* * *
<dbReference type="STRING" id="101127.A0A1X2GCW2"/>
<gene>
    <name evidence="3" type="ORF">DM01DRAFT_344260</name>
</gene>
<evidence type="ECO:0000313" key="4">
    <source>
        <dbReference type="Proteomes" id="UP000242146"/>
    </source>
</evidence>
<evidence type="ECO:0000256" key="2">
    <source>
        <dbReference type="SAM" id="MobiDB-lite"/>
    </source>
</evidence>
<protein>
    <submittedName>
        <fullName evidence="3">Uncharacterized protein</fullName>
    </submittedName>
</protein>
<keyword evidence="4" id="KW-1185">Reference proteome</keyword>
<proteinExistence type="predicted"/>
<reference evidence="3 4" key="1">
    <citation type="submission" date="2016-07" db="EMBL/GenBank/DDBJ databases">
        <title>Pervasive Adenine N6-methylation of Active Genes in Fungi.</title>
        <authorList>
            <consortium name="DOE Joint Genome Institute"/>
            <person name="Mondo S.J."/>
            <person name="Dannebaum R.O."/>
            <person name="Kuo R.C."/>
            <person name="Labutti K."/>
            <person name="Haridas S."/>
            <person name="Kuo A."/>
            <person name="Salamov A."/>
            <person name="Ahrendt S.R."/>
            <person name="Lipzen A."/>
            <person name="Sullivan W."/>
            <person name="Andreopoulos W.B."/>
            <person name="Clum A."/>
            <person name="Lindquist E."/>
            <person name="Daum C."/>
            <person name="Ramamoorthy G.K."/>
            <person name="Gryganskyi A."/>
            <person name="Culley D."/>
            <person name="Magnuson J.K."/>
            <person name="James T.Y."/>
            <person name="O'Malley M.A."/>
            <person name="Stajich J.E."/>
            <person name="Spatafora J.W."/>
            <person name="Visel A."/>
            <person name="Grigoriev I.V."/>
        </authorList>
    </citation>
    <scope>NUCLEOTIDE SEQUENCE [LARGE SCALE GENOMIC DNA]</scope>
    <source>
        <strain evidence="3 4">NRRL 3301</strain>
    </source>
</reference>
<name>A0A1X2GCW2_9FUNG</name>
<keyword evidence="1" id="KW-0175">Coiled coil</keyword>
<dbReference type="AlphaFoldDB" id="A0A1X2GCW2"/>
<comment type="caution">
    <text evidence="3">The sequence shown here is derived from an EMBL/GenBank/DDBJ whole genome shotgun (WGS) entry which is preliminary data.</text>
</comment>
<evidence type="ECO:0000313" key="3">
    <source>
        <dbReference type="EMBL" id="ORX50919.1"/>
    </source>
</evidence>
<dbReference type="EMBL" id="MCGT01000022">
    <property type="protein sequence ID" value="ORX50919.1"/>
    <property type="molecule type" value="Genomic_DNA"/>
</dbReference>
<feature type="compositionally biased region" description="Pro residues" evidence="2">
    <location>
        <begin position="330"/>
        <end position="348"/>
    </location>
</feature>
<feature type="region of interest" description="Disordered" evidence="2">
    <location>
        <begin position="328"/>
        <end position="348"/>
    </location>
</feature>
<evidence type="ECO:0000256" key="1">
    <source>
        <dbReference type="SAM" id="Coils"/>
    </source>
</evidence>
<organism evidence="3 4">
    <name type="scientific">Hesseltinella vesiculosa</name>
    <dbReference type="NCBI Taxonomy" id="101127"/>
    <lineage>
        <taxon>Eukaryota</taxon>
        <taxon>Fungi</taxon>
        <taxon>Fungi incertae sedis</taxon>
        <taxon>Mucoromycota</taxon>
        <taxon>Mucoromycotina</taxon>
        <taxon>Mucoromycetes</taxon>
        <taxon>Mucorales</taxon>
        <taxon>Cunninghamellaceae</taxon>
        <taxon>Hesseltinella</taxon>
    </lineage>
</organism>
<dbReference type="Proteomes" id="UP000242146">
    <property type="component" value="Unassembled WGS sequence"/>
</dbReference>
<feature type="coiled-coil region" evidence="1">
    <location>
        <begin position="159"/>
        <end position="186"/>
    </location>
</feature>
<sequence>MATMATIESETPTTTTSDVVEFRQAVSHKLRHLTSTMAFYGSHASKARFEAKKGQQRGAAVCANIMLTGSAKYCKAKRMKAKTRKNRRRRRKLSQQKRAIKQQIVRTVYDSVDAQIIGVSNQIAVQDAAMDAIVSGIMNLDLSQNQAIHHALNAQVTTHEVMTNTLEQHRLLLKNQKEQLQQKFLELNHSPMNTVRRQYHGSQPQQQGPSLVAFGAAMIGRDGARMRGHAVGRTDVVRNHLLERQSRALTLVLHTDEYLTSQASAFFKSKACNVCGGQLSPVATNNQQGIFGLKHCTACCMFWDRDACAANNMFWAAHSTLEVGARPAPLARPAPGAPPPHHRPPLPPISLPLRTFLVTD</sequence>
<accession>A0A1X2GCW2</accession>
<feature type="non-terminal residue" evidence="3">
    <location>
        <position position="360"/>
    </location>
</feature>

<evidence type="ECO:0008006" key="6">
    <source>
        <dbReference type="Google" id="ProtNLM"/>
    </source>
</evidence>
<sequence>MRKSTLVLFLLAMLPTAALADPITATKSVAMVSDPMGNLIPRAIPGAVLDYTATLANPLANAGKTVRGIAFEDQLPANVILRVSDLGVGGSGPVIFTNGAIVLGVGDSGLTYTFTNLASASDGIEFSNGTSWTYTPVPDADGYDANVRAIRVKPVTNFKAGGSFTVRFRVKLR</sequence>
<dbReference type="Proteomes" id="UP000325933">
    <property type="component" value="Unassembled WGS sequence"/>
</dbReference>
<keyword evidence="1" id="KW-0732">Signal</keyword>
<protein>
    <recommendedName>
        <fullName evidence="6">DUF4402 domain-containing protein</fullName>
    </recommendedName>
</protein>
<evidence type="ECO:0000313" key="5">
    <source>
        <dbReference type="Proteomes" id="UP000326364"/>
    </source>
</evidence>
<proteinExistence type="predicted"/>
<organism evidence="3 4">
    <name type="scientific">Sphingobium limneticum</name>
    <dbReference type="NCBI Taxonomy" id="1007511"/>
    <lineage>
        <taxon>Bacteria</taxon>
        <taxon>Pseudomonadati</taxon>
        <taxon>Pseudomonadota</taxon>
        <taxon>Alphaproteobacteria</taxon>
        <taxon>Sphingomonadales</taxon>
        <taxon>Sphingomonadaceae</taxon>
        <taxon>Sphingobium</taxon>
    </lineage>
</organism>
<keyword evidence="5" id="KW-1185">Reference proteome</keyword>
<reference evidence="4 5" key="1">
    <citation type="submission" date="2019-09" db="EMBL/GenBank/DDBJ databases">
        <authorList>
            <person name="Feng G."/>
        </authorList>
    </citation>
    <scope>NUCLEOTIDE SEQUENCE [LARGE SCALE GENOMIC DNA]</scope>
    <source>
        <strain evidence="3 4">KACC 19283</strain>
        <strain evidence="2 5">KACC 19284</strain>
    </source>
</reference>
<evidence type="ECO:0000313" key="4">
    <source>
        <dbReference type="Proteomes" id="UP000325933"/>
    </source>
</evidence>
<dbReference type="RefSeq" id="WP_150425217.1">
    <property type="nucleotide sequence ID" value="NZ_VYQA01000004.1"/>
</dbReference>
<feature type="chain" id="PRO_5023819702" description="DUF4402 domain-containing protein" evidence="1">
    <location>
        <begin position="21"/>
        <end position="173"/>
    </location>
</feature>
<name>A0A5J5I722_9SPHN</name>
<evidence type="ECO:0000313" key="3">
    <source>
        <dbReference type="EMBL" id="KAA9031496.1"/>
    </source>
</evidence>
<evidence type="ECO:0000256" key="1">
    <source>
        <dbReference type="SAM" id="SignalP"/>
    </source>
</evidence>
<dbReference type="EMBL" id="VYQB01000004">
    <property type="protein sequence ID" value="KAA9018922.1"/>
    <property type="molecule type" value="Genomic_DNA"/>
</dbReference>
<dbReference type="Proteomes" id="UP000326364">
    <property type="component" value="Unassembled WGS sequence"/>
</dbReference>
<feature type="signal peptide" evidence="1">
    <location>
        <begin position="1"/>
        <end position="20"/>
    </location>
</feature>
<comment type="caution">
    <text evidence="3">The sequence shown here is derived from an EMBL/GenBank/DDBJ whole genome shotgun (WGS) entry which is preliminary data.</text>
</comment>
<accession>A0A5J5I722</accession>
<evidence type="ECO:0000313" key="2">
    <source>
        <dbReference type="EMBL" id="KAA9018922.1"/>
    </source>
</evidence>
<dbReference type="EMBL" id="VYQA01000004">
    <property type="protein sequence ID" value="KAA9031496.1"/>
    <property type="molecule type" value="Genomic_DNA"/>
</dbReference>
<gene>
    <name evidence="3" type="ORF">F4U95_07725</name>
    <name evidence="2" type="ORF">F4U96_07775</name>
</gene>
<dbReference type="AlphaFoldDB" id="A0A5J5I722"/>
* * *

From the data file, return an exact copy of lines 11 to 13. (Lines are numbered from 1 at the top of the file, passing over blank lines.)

    <source>
        <dbReference type="SAM" id="MobiDB-lite"/>
    </source>